In a recent post Shamwari asked me if I would do an SBS on Oliver Edwards' Nymph Skin Caddis. So here it is, it's not a slavish copy but close enough:

    Components:
    Hook - TMC2457 (or equivalent)
    Lead - Hareline sticky sheet lead, a strip about 1.5mm wide
    Tail - Natural grizzly hackle (OE uses a philoplume)
    Gills - Natural or grey dyed ostrich hearl)
    Body - Virtual Nymph nymph skin
    Legs - Golden or ringneck pheasant tail

    Step 1



    Cut a strip of sticky lead about 1.5mm wide and attach towards the rear of the hook. Using butting, not overlapping, turns wind the lead towards the eye of the hook. Leave about 2.00mm behind the eye of the hook and reverse the direction of the lead. Wind the lead back over the first layer of lead and finish 1 turn short of the beginning of the first layer of lead.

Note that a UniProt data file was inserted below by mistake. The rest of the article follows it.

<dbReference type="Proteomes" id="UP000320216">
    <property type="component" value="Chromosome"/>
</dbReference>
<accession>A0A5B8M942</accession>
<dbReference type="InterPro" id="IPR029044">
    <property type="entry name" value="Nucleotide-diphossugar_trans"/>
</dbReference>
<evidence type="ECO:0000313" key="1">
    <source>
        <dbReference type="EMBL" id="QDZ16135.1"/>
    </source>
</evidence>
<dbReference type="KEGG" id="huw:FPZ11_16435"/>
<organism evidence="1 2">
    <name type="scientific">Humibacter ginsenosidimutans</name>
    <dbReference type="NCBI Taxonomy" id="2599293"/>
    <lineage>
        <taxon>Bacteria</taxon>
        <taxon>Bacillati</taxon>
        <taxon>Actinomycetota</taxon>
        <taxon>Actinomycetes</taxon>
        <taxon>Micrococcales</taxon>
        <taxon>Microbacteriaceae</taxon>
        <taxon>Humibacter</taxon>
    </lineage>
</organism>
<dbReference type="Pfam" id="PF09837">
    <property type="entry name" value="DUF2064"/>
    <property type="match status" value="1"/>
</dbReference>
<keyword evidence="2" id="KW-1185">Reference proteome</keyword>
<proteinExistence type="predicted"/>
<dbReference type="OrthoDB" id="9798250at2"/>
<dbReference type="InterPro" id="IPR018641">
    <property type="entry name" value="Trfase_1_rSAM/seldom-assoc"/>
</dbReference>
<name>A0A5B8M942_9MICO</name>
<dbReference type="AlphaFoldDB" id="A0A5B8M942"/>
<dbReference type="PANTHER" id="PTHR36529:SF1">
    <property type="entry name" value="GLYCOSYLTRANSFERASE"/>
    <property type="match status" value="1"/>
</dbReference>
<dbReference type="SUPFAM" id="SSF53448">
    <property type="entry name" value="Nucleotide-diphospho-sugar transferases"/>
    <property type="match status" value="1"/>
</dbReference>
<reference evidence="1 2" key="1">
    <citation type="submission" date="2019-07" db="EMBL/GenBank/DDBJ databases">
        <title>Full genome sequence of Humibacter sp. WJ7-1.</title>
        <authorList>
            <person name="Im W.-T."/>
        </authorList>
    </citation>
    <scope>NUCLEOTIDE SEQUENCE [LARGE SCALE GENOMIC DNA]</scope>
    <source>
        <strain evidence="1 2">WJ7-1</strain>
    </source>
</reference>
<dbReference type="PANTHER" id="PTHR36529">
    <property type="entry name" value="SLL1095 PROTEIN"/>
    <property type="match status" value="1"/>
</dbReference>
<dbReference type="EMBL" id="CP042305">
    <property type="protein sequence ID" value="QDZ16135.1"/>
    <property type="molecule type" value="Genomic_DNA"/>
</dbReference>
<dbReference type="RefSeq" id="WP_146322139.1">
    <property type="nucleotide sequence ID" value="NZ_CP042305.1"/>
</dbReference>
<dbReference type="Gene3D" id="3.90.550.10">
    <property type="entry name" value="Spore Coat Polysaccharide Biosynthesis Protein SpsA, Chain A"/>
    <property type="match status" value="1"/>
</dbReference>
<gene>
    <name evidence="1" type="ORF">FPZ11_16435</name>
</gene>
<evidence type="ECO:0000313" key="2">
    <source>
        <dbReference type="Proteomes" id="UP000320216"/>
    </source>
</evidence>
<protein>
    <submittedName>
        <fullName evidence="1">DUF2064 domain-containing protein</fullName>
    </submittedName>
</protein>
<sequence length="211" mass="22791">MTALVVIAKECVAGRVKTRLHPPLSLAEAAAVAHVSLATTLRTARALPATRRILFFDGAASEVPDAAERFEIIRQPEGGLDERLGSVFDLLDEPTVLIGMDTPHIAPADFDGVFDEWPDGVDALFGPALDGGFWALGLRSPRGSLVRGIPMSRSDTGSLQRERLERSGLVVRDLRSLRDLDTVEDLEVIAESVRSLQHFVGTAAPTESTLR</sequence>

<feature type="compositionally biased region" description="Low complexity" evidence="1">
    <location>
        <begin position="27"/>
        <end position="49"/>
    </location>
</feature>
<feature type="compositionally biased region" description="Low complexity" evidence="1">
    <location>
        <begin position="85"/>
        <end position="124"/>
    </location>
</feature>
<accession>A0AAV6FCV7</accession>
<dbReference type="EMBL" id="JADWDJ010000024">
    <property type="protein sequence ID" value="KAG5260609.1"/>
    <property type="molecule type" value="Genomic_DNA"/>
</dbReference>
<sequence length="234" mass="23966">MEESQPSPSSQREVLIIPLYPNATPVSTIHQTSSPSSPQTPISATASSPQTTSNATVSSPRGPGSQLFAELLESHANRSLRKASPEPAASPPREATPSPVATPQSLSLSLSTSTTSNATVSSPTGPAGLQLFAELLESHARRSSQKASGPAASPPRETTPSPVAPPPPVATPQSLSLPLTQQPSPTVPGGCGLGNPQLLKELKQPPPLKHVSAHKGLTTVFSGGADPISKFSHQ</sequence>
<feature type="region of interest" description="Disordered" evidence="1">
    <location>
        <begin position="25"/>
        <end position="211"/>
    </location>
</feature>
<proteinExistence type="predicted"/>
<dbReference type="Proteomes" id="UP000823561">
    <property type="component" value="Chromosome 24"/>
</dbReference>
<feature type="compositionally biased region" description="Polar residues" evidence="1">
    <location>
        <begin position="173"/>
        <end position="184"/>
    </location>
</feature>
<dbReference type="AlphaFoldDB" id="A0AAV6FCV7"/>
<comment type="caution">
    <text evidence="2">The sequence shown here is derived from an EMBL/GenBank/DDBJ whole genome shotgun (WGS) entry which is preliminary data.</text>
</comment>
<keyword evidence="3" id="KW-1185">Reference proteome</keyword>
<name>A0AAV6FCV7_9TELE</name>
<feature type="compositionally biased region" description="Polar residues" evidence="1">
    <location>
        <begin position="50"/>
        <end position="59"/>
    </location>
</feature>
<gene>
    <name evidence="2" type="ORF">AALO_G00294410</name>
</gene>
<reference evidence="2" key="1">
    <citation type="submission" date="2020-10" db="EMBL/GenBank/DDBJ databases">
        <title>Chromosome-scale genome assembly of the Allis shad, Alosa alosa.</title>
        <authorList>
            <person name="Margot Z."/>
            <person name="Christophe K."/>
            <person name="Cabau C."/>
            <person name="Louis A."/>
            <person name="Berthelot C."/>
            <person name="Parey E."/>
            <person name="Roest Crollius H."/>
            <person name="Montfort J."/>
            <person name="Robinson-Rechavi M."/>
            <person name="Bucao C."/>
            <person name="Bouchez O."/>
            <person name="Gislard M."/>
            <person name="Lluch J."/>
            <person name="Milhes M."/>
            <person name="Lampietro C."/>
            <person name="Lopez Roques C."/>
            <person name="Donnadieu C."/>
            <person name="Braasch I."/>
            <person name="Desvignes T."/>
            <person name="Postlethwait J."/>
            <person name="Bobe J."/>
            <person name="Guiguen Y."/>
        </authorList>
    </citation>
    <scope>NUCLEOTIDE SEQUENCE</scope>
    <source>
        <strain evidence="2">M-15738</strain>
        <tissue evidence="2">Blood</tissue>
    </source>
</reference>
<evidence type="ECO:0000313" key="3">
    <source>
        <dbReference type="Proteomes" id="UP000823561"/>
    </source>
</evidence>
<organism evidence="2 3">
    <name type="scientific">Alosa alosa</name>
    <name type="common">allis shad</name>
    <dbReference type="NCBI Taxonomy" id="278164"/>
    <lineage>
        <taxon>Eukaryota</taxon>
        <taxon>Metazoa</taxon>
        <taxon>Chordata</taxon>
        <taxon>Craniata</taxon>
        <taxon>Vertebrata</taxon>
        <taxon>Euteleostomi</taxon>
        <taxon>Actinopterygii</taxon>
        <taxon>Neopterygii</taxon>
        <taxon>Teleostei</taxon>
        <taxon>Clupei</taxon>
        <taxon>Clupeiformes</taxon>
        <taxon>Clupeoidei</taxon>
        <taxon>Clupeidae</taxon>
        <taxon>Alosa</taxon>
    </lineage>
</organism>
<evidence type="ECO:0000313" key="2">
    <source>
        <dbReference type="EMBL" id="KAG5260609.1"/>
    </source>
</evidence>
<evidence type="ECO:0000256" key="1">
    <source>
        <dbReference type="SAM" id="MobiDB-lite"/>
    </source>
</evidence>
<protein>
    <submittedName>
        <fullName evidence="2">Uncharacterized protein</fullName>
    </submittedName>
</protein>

Step 2

    Start your thread at the eye of the hook and wind it over the lead to the back of the hook.

    Step 3


    Tilt the hook downwards in the vice to make it easier to work at the back of the hook. Tie in the tail and remove the tag end. Cut the tail short leaving about 2.50mm.

    Step 4


    Cut off a section of about 5cm of nymph skin. Cut an angle at about 45 degrees effectively creating a long side and a short one. The long side will become the trailing edge when the nymph skin is palmered around the hook. Tie in the nymph skin a couple of millimeters above the tail. Stretch the nymph skin as you go and finish at the tail.

    Fixed for Paul.

  4. #4
    Join Date
    Sep 2006
    Location
    Durban